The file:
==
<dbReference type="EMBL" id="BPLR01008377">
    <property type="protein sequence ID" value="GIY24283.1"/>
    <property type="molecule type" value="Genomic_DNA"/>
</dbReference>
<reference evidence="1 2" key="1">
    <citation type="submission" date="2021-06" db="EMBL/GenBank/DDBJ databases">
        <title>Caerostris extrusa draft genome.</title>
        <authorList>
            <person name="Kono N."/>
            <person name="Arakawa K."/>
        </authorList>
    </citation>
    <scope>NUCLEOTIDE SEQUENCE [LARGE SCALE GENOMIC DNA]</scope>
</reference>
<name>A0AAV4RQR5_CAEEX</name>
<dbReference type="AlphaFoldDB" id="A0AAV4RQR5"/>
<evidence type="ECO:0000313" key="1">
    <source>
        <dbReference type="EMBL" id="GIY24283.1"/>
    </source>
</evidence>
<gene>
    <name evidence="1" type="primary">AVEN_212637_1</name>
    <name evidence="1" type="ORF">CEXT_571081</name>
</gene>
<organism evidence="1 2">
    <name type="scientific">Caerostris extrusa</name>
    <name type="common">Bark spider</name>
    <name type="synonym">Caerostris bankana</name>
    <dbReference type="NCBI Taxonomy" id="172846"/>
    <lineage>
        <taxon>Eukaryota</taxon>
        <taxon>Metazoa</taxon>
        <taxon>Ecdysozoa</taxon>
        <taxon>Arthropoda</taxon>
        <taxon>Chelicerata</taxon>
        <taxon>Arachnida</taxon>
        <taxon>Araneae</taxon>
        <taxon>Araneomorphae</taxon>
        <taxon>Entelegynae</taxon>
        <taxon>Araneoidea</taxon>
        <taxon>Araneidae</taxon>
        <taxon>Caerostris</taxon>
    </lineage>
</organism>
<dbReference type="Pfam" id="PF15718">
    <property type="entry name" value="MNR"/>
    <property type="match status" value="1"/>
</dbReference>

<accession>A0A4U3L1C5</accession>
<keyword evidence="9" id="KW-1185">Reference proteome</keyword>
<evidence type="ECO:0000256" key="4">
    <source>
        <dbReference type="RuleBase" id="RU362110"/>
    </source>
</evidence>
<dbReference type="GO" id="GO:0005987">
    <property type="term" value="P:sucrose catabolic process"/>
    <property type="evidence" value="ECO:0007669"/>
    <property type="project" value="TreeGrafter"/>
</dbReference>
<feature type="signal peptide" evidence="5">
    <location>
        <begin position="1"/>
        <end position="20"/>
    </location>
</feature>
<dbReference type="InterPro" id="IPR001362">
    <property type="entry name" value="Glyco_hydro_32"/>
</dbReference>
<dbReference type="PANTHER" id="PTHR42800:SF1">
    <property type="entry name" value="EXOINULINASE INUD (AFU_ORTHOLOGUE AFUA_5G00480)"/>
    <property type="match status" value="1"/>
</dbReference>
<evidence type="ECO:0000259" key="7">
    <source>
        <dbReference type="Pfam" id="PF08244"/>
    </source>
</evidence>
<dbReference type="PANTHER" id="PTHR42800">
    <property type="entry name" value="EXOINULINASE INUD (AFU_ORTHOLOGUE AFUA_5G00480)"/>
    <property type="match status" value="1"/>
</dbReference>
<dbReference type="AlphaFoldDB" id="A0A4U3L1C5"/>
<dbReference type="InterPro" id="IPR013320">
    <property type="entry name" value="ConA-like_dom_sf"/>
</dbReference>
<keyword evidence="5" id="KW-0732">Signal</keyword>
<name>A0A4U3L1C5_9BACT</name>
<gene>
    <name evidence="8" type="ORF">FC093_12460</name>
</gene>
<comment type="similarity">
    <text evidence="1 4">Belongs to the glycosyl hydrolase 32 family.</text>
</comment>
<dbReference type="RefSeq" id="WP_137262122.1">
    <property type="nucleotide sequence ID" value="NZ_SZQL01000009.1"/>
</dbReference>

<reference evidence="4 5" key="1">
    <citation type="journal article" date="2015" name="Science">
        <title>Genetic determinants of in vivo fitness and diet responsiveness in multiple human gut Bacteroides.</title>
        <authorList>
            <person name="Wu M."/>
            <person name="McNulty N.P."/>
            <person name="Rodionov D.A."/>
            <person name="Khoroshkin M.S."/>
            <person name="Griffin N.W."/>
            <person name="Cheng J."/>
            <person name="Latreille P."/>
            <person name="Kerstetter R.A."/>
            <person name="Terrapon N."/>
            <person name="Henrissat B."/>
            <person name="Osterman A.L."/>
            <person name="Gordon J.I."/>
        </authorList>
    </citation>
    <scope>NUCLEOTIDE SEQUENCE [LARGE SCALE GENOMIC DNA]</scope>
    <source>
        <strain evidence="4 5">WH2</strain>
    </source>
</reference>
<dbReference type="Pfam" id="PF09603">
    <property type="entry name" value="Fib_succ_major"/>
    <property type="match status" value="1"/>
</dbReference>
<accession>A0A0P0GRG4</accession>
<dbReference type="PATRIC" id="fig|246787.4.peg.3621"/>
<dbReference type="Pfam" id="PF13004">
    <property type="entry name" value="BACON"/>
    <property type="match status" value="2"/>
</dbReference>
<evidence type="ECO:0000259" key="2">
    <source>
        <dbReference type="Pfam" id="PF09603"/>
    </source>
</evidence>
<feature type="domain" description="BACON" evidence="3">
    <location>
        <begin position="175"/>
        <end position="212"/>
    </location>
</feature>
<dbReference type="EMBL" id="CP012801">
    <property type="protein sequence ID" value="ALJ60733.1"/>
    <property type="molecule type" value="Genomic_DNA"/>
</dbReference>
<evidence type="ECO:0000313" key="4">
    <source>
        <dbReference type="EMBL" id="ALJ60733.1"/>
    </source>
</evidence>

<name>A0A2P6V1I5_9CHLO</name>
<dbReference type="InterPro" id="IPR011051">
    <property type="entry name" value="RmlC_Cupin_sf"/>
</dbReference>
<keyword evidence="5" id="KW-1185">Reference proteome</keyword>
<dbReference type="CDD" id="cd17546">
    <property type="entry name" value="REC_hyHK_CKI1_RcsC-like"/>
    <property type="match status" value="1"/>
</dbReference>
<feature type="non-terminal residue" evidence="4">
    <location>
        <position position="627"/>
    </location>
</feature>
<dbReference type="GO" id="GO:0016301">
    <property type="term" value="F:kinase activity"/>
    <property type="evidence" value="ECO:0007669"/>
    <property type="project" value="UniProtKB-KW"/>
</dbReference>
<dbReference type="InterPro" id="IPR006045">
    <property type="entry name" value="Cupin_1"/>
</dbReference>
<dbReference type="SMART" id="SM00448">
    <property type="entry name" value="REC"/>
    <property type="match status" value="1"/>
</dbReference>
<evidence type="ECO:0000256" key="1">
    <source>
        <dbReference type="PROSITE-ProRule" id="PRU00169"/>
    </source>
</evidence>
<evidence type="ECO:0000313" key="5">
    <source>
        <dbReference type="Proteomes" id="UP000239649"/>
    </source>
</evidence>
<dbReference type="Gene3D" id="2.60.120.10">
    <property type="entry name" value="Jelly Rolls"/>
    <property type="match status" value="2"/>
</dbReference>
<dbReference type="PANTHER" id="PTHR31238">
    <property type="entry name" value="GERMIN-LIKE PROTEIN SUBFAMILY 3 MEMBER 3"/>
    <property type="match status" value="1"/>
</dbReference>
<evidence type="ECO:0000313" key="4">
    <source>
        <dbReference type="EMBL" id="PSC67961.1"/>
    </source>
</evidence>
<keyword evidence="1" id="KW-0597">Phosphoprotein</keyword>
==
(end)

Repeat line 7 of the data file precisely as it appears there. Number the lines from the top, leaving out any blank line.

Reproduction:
        <title>Caerostris extrusa draft genome.</title>